Govt boosts measures to tackle country’s polluted water problem

By Li Ruohan in Hong Kong Source:Global Times Published: 2017/11/5 18:38:39

Staff members from the environmental monitoring center in Chun'an county, East China's Zhejiang Province collect surface water on June 6 as the province and its neighboring Anhui Province carries out monitoring work on its joint drainage basin. Photo: IC

Since 2015, when water pollution incidents constantly made front page headlines in China, many people have stopped the common practice of drinking boiled tap water, worrying their health might be affected by unknown contamination in rivers and underground water.

At least one third of China's rivers and lakes are severely polluted and nearly 70 percent of the drinking water in the country's rural areas are unsafe, said Zhang Xiaoquan, chief scientist of The Nature Conservancy (TNC) in China, a leading nongovernmental organization that works for global conservation.

Meanwhile, climate change has made the issue even more challenging as China is more severely affected than other countries, Willam McGoldrick, director of TNC's Global Climate Strategy project, said at a seminar in Hong Kong on Thursday.

Climate change has reduced the annual flows in northern China and contributed to 30-40 percent of the flow change in Yellow River. It has also led to more floods in summer and more droughts in winter in southern China, McGoldrick explained.

Under these circumstances, water conservancy is not only a matter of curbing pollution, but also about increasing the efficiency of water usage, such as recycling and reducing water waste, he added.

All-out efforts

Facing the public's concerns and the pressing issue of water shortages, the Chinese government has vowed to make all-out efforts, including enacting the "harshest ever" Action Plan for Prevention and Treatment of Water Pollution, as well as attracting various social groups to find a joint solution.

In the latest move, it amended the Water Pollution Prevention and Control Law in June, which brings the "River Chief" system into being. Under the system, officials assume responsibility for addressing water pollution, including resource protection, waterline management, pollution prevention and control, and ecological restoration.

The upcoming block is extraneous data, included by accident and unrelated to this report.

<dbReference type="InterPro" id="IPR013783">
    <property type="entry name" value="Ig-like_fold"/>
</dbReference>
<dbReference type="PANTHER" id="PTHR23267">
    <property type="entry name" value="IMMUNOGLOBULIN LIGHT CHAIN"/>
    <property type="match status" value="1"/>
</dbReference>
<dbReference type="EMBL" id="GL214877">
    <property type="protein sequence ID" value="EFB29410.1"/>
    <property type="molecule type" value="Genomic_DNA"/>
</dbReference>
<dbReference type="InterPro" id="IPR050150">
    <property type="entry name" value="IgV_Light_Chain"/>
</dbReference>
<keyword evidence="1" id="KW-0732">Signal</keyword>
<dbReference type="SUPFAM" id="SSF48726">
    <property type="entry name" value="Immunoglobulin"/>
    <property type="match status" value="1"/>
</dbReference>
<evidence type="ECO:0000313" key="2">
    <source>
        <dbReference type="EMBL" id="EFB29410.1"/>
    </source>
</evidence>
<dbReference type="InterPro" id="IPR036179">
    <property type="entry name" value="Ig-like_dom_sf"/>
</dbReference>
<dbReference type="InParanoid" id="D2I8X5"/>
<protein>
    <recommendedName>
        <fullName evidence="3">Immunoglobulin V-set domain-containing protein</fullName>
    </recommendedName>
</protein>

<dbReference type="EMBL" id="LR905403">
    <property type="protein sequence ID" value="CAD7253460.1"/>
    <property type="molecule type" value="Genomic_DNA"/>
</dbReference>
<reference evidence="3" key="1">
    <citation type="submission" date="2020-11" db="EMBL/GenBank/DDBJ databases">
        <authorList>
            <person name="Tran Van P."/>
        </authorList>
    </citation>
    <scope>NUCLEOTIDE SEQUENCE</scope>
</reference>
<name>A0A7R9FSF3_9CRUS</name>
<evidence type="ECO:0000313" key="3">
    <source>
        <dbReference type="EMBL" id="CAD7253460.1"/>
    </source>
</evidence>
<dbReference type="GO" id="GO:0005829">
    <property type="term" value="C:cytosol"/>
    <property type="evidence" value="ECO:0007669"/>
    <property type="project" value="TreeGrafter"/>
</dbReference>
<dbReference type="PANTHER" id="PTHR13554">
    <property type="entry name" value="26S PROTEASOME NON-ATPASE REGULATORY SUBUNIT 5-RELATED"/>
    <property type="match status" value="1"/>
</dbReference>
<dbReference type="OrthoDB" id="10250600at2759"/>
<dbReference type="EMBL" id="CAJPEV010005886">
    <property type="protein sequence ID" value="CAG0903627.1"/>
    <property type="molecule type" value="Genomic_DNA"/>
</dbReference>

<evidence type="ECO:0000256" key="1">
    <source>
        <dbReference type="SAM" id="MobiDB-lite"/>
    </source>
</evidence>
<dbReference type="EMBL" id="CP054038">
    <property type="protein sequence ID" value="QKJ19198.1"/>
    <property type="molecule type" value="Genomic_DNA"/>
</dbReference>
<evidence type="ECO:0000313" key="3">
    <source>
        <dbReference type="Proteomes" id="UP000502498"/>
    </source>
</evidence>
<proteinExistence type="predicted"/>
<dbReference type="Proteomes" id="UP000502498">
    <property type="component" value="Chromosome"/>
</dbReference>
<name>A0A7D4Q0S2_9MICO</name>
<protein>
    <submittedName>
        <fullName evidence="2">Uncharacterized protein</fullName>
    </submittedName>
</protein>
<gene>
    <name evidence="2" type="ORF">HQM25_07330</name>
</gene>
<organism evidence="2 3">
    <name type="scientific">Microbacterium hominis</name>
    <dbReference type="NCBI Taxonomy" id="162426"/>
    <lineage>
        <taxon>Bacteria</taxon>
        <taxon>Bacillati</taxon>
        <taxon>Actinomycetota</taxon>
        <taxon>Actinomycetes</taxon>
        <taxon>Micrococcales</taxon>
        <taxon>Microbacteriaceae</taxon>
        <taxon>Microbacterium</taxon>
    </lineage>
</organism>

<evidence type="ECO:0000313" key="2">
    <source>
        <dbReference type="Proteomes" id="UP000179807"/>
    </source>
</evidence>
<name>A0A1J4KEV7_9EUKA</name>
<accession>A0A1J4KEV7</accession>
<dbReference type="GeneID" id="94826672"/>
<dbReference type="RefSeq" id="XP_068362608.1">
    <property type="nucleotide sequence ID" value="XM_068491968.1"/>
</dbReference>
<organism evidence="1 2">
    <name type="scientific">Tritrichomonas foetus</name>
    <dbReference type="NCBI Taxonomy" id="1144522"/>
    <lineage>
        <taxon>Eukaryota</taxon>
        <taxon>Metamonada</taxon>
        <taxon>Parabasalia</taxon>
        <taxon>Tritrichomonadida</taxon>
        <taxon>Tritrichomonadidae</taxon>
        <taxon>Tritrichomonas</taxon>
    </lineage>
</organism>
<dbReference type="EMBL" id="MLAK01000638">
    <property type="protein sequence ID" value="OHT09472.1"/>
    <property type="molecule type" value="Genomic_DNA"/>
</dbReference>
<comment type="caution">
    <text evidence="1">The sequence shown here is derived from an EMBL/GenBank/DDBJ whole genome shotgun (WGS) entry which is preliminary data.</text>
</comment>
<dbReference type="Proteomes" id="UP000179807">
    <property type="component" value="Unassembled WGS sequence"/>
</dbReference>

Polluting companies face a maximum fine of 1 million yuan ($150,000) and suspension or even closure, according to the amended law that will take effect on January 1, 2018.

In severe cases, polluters will be held criminally responsible and could even be charged with the crime of damaging the environment.

The amended law and regulations show the Chinese government's determination to curb water pollution in a practical manner, Li Xuyong, a research fellow in the Research Center for Eco-Environmental Sciences, Chinese Academy of Sciences, said at the Thursday seminar.

The strategy of listing officials' efforts and achievements in curbing water pollution as a significant indicator of their performance has seen clear results, especially in the past year, Li told the Global Times at the seminar.

Multiple approaches

Li focused on three aspects of China's efforts in water pollution control: leadership from the government, action from companies and full participation from the public.

For instance, the public-private partnership (PPP) model has been advocated in the country for years, backed up by preferential policy support. Encouraging the PPP model was written into the Action Plan for Prevention and Treatment of Water Pollution in 2015, followed by a document from the Ministry of Finance and Ministry of Environmental Protection on detailed implementation.

This model has prompted different government departments to work together and effectively attract private investment to deal with funding problems, said experts.

According to Li, around 5 trillion yuan is needed for treatment of malodorous, fouled rivers in China by 2020, which means most cities with water pollution problems need around 10 million to 30 million yuan to effectively treat their water.

The safety of drinking water is not only a government priority, but also a social responsibility goal for companies, as water pollution is a problem that affects everyone living in China, Niu Gensheng, vice president of the China Charity Forum and deputy director of the Chinese council of The Nature Conservancy, told the Global Times on Thursday.

However, most PPP are currently from State-owned companies, which means that funding from the private sector is still limited due to concerns over investment-return rates and policy risks, said experts.

Apart from efforts to mobilize the private sector, China is also encouraging participation from academies and international NGOs for professional and diversified solutions.

For instance, TNC has launched "water fund" projects in China to finance projects related to water conservancy.

Capital collected from the trust fund will pay for the costs of encouraging sustainable practices such as developing ecological agriculture and local tourism to replace the traditional agriculture model that has low added value and also results in the contamination of land and water.

Newspaper headline: Clear solutions


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